The novel combines elements of spy story, dark mystery, romance and family drama, blending the private and domestic with the public and political.

Conrad continues to explore psychology and questions of morality in The Secret Agent. If Heart of Darkness tackles the question of human corruptibility and evil, and Lord Jim tackles cowardice, then The Secret Agent tackles the vice of laziness.

Joseph Conrad Quotes

‘We live as we dream – alone.’

- Joseph Conrad, Part I, Heart of Darkness.

Conrad was concerned with alienation and the loneliness of the human condition.

‘Those who read me know my conviction that the world, the temporal world, rests on a few very simple ideas; so simple that they must be as old as the hills. It rests, notably, among others, on the idea of Fidelity.’

- Joseph Conrad, A Personal Record (1911).

Fidelity, or loyalty, was one of Conrad’s core values and he explored it in his fiction, such as in Marlow’s loyalty to Kurtz in Heart of Darkness and Jim’s infidelity to the ship he abandons in Lord Jim.

‘The conquest of the earth, which mostly means the taking it away from those who have a different complexion or slightly flatter noses than ourselves, is not a pretty thing when you look into it too much.’

- Joseph Conrad, Part I, Heart of Darkness.

Conrad was critical of the racist biases that justified the exploitative practices of Imperialism.

Joseph Conrad's significance

Let’s take a deeper dive into the importance of Conrad’s work and how his innovations made him a forerunner of Modernism.

Conrad's major works inspired several adaptations, such as the critically-acclaimed film Apocalypse Now (1979). Director Francis Ford Coppola adapted key elements from Heart of Darkness and set them in Vietnam, criticizing the US involvement in the Vietnam War.

The theme of alienation

Alienation is a prominent theme in Joseph Conrad's books. Conrad's outsiders are commentaries on the societies they are alienated by, bringing into question their value systems and exploitative practices. Conrad’s fiction often follows isolated protagonists in alien settings.

In Lord Jim, the protagonist runs away from the shame and guilt of his actions by taking up a job in a remote region on the island of Borneo. The setting of The Secret Agent is the bleak and unfriendly urban landscape of London that makes the immigrant protagonist, Mr Verloc, and his wife, feel isolated. In Heart of Darkness, Marlow is a wanderer without family or friends save for an aunt and a strange, short-lived friendship with Kurtz, who is himself isolated in the Congo jungle. Marlow's outsider status allows him to critique the exploitative colonial practices he witnesses in the Congo.

Conrad is an early modernist: his innovation and influence

Conrad is considered an Early Modernist writer as his writing style moved away from Edwardian writing conventions and towards the experimentations associated with the Modernist movement. Conrad had connections with Modernists, such as Henry James, who is credited with re-inventing the modern novel and Ford Madox Ford, with whom he collaborated on several novels, such as The Inheritors (1901).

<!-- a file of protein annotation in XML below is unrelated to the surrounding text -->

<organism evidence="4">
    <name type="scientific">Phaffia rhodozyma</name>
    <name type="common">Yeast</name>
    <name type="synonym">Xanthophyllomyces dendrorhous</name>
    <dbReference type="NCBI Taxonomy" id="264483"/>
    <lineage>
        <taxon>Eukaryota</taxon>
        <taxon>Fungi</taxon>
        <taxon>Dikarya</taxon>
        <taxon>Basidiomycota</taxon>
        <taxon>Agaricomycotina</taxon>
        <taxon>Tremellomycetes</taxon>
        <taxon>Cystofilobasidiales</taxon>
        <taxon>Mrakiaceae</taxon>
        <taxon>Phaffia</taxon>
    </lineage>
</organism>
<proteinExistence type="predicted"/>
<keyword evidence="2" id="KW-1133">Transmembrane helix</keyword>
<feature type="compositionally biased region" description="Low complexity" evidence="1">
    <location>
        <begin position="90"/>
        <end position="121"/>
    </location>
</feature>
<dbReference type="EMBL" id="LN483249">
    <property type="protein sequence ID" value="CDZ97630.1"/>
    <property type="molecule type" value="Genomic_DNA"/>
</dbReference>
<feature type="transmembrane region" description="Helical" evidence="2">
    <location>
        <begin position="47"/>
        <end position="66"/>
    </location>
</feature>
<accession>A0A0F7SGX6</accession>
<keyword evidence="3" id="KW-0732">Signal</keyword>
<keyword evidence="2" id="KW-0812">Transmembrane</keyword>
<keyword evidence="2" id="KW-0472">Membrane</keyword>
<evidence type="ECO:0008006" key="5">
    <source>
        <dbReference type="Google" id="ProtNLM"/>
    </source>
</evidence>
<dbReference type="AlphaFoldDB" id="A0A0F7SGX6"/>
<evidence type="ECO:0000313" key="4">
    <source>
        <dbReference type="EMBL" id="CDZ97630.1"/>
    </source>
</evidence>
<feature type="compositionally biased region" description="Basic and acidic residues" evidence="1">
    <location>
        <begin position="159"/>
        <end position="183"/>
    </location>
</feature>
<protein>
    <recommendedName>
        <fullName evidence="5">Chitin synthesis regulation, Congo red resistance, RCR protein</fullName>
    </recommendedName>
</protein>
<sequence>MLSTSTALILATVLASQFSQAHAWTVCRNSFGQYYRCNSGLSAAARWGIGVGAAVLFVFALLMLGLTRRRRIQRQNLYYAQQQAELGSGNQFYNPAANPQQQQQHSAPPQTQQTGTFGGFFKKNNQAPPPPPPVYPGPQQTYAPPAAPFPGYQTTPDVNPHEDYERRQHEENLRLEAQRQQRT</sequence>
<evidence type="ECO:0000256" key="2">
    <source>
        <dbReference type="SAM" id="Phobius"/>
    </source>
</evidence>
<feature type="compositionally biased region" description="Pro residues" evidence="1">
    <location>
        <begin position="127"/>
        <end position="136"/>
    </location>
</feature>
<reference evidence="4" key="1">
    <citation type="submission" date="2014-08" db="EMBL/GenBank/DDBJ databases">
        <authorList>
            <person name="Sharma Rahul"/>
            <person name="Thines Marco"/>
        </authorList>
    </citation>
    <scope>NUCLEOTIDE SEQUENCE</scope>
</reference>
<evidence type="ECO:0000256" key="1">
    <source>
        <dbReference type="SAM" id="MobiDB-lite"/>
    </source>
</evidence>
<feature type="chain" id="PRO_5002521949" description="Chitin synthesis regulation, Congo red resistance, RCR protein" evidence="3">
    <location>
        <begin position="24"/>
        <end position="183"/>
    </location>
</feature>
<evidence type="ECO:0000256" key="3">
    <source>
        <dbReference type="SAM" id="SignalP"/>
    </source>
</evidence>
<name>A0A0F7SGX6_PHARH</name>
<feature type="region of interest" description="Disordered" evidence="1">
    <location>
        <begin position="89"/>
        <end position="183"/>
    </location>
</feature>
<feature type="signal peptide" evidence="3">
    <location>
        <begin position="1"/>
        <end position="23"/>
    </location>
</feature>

As with other Modernists, Conrad’s writing style reflects his distrust in traditional ways of writing to communicate the complexities of modern life. Conrad structured his narratives around the psychology of his characters: the stream of characters' consciousnesses leads the way, and the plot follows along.

Stream of consciousness

'Stream of consciousness' is a narrative mode that represents the natural flow of a character’s inner thoughts and feelings.

The irony and inconclusiveness of Conrad’s plots are present in the narratives of other Modernists, such as Virginia Woolf and James Joyce. This tone reflected the sense that modern life was full of contradictions. Conrad and other Modernists believed these should be explored not just in the content of stories, but in the way they are told through experimental literary forms and structures.

Joseph Conrad - Key takeaways

  • Joseph Conrad was born in Ukraine and had to move to northern Russia when his father was arrested for an anti-Russian conspiracy plot. He spent his teenage years and early adult life as a sailor, which culminated in a trip to the Congo in 1890, where he manned a steamboat up the Congo River.
  • Joseph Conrad became a British citizen in 1886. He wrote in his third language, English.
  • Conrad was a prolific writer, and his most notable works are Heart of Darkness (1899), Lord Jim (1900), Nostromo (1904) and The Secret Agent (1907) and Under Western Eyes (1911).

  • He struggled financially as a writer until the publication of Chance (1913).

  • Conrad is considered an Early Modernist who was highly influential on other Modernist writers.

  • Conrad’s main theme is alienation; his works are populated by outsider protagonists.

Frequently Asked Questions about Joseph Conrad

Joseph Conrad’s writing style is early-Modernist, as he writes from multiple perspectives, in a non-linear structure. His writing style is psychological and deliberately complicated.

The main theme of Joseph Conrad’s novels is alienation. Conrad’s novels explore alienation from the sea, from land, from one’s homeland, and the alienating effects of Imperialism. Conrad also explores a deeper alienation at the heart of the human condition, from the self and language. In Heart of Darkness he wrote, 'We live as we dream - alone.'

Joseph Conrad wrote in English because English is a universal language. English was Conrad’s third language, and he only learned it in his 20s. He became a British citizen in 1886 and settled in England in 1894, so it is likely that he also wanted to carve out a space for himself within the country’s rich literary tradition. 

Joseph Conrad is best known for his novella Heart of Darkness (1899). Heart of Darkness is a psychological exploration of Imperial horrors set in the African Congo.

Joseph Conrad is buried in Canterbury Cemetery in Canterbury, Kent. Joseph Conrad died on 3, August 1924.